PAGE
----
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Victoria Foundation distributes record Community Grants to local non-profits

Read the newest Pulse magazine to see the impact of your donations in action
Bayside Middle School in Brentwood Bay is bringing community together while working towards truth and reconciliation by paddling war canoes with Bayside Canoe Club. Read the story in the current issue of Pulse magazine. Photo courtesy the Victoria Foundation

The Victoria Foundation’s Community Grants Program is celebrating a record year of grants distributed to local non-profits this summer – funds that will help in vital work ranging from food security and housing to youth mental health and the arts.

Earlier this month, the Foundation announced $4.899 million in funding to 199 organizations in the Capital Region. This represents 13 per cent more funding than 2022, and double what was available in 2018.

A 2023 Vital Grant for the Quadra Village Community Centre Housing Outreach Program will help provide one-to-one housing support to individuals and couples facing the immense challenge of needing to secure housing, for example. The Island Metis Family and Community Services Society’s grant will help provide nutritious meals, youth nutrition and cooking education and more.

As organizations try to do more with less, it couldn’t be more important.

In May, the Foundation, Vantage Point and its partners released the State of the Sector report that identified the challenges organizations face in trying to answer the increasing need for their services amid staffing concerns and rising costs.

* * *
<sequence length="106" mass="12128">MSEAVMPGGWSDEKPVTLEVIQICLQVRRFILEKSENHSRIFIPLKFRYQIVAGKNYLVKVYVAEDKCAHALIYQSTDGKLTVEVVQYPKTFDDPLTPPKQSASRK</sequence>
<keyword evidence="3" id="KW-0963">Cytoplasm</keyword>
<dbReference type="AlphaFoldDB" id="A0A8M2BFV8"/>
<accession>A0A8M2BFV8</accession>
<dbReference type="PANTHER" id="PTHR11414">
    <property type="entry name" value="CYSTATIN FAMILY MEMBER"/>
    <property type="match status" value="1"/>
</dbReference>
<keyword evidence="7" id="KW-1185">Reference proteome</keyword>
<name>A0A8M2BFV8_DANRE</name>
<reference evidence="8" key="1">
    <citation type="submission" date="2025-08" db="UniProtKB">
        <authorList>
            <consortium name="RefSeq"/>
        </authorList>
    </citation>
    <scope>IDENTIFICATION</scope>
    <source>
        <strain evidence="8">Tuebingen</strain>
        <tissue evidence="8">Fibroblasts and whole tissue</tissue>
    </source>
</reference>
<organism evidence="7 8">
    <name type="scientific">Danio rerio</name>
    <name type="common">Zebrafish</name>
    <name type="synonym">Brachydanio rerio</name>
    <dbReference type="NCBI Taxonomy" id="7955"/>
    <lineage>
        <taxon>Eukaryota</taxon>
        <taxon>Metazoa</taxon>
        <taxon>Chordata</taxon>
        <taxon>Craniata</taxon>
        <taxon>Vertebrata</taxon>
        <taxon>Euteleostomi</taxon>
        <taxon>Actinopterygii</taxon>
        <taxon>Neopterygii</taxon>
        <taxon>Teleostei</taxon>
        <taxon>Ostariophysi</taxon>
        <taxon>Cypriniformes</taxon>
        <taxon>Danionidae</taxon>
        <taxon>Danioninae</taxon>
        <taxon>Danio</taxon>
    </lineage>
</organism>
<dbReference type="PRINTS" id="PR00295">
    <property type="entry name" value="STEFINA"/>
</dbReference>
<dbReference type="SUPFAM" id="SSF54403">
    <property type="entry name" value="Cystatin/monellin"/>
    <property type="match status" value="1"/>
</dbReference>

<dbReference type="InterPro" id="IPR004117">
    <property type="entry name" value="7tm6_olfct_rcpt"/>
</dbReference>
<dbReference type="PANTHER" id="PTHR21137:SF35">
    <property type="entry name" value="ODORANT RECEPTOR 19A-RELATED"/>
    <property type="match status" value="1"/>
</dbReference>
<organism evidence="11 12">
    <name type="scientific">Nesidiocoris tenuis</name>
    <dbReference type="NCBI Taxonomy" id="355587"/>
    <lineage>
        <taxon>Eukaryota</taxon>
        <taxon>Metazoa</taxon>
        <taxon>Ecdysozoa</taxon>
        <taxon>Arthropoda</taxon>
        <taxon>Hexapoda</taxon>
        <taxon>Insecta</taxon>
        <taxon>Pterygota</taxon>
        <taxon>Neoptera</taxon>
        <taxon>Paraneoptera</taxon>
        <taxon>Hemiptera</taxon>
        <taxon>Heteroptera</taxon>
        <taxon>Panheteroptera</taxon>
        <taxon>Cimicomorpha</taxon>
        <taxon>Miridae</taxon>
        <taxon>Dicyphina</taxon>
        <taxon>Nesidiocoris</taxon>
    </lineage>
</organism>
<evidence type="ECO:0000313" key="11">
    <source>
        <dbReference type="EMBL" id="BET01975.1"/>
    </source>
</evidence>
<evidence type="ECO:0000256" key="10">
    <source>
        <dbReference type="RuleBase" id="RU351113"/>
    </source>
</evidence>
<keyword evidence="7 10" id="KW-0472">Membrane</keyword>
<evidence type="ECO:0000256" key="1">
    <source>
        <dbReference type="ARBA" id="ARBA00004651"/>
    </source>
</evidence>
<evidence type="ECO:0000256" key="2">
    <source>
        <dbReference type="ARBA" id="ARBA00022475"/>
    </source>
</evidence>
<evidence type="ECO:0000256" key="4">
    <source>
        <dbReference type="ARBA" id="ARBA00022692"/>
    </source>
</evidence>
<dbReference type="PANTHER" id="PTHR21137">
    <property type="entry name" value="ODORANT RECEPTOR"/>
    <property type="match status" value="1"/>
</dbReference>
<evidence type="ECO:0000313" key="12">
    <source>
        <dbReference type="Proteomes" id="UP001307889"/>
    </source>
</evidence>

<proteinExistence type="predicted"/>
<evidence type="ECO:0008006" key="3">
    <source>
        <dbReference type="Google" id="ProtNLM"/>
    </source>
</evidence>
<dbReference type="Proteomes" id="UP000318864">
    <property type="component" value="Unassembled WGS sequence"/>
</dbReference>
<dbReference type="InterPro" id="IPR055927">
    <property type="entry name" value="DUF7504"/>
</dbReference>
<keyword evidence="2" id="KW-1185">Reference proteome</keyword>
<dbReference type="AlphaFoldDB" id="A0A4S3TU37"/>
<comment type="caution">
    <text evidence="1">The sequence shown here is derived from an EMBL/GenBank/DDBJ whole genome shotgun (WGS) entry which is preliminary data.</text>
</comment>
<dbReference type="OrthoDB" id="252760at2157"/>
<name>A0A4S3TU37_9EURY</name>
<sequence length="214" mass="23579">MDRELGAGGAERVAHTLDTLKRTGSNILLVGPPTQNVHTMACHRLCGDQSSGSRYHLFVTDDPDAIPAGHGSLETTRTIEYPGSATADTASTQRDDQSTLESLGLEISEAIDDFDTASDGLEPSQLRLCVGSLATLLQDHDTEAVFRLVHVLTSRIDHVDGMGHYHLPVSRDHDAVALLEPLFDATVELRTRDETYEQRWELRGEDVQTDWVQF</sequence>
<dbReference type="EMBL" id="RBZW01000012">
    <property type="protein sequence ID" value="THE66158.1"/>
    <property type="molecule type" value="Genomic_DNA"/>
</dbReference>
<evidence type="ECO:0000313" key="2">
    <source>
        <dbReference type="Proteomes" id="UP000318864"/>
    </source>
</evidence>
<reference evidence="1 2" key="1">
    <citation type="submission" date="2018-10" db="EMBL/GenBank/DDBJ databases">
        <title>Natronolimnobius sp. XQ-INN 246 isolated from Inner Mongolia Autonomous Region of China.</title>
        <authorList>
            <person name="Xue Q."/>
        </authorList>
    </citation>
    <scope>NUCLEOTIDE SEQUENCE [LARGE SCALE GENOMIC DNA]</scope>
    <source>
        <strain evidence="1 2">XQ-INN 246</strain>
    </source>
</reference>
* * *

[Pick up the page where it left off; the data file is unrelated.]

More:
The Community Grants Program is one way to help address these challenges, providing flexible, general operating funding designed to strengthen the charitable sector and long-term resilience of the community.

In addition, three of four grants will support organizations or projects that significantly benefit equity-deserving populations, including Indigenous, Black, People of Colour, 2SLGBTQIA+, women, children and youth, persons with disabilities and newcomers.

“There are significant pressures on our region, including the non-profit sector, and the Community Grants funding will help many organizations better meet these challenges,” says Victoria Foundation’s CEO Sandra Richardson.

Most of the $4.899 million distributed came from funds held and managed at the Victoria Foundation, where donors have given the Foundation the discretion to distribute annual grants. The remainder comes from donor-advised funds and Community Action Funds that allow individuals to donate directly to issue-areas such as housing, health and wellness, food security and more.

Learn more about the Community Grants Program here.

Taking the Pulse of the community

While it’s essential to shine a light on local issues needing support, it’s equally important to celebrate the region’s many successes – successes made possible by individuals and organizations working to improve the community.

This month, the Victoria Foundation’s Pulse magazine explores a decade of highlights as well as a closer look at what’s making news today – how the Foundation and others are working to build on the findings in the annual Vital Signs report.

The feature story explores the power of community economies, examining the Shorefast Initiative pilot project led by Zita Cobb from Fogo Island in partnership with the South Island Prosperity Partnership. Others highlight a transformational gift to supportive housing for women and youth, and how students at a local middle school are learning to paddle canoes and connect with Indigenous culture.

Pick up a copy of Pulse at locations around Greater Victoria, or read the blog here.